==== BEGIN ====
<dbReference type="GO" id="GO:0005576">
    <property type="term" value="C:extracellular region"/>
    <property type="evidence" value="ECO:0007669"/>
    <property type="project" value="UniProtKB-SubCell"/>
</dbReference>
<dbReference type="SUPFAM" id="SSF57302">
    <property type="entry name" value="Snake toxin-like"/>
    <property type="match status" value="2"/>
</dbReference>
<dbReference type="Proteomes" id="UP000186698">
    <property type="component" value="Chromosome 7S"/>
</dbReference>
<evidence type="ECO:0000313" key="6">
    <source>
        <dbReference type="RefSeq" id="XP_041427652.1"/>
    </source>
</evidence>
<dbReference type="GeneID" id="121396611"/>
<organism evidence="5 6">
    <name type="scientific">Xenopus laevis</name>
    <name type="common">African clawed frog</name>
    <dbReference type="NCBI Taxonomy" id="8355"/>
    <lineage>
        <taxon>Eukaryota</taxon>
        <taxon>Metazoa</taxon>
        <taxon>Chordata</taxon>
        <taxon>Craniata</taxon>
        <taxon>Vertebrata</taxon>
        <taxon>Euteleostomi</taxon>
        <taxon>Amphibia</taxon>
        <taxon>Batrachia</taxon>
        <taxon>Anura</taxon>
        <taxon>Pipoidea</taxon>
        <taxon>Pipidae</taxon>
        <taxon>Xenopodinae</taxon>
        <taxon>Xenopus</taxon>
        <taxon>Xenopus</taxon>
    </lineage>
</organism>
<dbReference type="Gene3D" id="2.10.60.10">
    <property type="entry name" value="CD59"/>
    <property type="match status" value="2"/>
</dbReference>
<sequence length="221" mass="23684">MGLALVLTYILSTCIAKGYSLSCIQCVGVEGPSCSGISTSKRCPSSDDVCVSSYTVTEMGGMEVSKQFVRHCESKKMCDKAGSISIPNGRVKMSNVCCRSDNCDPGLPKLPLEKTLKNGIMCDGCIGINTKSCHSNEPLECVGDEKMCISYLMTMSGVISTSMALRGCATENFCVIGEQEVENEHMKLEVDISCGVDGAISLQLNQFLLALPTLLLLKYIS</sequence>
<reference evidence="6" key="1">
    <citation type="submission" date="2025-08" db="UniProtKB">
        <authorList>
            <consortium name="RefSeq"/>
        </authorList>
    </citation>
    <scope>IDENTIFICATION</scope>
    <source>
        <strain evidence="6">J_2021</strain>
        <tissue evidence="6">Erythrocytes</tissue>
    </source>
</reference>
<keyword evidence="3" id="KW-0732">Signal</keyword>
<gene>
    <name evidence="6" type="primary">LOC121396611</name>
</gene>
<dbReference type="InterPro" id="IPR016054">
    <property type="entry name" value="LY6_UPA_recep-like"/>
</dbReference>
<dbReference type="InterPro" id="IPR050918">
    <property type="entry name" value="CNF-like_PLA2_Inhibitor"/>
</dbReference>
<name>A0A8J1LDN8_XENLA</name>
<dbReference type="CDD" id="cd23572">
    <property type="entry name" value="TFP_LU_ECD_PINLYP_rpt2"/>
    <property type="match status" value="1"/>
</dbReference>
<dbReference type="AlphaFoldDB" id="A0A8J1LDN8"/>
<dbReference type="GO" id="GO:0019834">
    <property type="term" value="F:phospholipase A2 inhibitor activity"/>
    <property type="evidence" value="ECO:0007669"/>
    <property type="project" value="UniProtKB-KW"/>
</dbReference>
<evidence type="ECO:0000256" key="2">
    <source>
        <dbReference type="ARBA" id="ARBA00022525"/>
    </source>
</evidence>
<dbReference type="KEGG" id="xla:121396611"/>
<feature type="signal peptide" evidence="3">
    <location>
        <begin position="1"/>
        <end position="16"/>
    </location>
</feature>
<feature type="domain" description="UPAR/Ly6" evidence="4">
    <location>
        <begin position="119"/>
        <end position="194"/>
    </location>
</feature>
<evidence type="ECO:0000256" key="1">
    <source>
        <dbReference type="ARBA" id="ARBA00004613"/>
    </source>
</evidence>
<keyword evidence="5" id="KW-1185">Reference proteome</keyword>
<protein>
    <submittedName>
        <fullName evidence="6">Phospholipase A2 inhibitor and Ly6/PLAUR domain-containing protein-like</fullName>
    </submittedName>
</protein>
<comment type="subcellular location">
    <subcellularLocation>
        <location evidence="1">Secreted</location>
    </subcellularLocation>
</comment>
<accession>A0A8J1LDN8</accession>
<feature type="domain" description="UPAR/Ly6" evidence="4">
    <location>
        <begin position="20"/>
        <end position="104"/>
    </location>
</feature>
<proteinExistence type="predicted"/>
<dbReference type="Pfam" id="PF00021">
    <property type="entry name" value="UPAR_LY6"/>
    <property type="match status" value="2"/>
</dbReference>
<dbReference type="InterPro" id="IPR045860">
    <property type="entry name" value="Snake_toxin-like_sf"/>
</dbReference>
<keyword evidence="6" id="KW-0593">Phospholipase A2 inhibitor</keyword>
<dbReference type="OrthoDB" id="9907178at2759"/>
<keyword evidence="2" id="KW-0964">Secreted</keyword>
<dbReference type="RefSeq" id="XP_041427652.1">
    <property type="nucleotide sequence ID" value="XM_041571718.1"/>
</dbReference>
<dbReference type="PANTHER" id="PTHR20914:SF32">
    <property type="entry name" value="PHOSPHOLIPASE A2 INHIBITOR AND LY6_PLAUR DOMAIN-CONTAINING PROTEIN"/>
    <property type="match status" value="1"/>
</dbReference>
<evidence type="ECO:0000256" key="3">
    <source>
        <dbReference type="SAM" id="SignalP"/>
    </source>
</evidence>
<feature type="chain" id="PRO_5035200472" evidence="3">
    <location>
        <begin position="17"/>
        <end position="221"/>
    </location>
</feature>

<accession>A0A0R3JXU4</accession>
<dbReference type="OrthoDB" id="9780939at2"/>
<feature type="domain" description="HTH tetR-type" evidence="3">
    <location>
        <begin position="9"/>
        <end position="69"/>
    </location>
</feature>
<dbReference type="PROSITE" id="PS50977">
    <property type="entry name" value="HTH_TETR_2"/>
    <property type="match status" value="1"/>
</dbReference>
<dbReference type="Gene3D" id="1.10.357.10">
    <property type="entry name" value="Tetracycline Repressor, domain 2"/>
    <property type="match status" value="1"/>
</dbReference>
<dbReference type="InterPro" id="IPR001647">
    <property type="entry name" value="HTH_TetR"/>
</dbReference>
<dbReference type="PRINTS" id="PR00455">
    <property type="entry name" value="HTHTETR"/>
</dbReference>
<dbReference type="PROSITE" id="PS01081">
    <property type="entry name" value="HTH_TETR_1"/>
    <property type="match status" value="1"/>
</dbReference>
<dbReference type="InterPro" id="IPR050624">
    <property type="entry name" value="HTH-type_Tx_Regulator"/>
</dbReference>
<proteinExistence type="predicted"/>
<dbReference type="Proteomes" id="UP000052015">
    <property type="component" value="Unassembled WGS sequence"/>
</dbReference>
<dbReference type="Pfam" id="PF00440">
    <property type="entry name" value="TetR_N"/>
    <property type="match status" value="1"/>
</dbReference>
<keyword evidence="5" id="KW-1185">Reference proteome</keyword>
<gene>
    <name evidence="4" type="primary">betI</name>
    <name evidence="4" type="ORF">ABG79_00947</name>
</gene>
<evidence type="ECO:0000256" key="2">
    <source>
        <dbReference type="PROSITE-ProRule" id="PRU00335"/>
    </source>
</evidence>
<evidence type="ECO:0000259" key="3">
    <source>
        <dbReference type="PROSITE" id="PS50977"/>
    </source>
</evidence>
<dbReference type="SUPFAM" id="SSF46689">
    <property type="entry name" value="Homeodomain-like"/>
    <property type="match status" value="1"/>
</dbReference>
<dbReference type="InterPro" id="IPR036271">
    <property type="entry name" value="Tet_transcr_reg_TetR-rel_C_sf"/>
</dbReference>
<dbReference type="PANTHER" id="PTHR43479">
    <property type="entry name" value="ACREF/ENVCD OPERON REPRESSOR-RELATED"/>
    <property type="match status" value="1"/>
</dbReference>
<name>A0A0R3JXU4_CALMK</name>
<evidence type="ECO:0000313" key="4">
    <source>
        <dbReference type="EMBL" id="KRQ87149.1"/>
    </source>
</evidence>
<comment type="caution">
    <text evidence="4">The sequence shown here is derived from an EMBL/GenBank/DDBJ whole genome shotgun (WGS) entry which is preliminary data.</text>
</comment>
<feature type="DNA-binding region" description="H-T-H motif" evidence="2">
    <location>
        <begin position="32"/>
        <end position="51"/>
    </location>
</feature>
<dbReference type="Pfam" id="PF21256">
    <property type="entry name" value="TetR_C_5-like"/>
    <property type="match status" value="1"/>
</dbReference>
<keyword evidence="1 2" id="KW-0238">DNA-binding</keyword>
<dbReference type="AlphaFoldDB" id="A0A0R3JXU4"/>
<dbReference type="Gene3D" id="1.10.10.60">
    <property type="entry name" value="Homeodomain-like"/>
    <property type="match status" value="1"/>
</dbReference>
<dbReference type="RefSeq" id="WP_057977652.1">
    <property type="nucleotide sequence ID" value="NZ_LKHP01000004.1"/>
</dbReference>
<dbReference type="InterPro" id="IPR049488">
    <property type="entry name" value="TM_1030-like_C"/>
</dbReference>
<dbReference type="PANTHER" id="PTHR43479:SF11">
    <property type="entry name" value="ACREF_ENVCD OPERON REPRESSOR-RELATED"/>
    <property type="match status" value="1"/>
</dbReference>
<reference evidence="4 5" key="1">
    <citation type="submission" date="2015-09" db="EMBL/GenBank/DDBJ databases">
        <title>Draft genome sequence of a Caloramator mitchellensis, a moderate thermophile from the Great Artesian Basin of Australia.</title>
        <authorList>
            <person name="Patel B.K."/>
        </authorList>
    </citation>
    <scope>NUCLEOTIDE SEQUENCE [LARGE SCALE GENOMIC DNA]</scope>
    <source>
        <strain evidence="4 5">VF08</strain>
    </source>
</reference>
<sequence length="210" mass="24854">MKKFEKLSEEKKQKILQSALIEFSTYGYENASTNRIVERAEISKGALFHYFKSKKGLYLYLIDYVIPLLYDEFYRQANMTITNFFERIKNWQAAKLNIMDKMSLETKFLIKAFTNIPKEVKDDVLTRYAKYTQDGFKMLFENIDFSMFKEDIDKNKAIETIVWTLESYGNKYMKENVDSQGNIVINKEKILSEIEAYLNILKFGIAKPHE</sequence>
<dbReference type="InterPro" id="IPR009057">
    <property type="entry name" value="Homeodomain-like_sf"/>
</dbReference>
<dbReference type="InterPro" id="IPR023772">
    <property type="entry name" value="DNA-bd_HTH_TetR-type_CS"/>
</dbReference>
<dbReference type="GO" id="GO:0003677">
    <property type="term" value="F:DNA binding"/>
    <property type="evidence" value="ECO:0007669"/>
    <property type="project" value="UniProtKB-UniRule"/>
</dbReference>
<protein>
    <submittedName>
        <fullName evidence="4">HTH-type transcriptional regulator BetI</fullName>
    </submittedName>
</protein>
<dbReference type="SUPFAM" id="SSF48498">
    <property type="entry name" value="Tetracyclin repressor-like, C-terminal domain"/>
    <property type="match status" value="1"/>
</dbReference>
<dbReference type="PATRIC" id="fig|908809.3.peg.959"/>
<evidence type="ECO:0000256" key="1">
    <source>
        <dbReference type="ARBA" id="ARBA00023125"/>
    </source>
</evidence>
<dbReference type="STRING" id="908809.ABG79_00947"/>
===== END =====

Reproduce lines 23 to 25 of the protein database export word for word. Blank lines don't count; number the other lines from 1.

    <lineage>
        <taxon>Eukaryota</taxon>
        <taxon>Metazoa</taxon>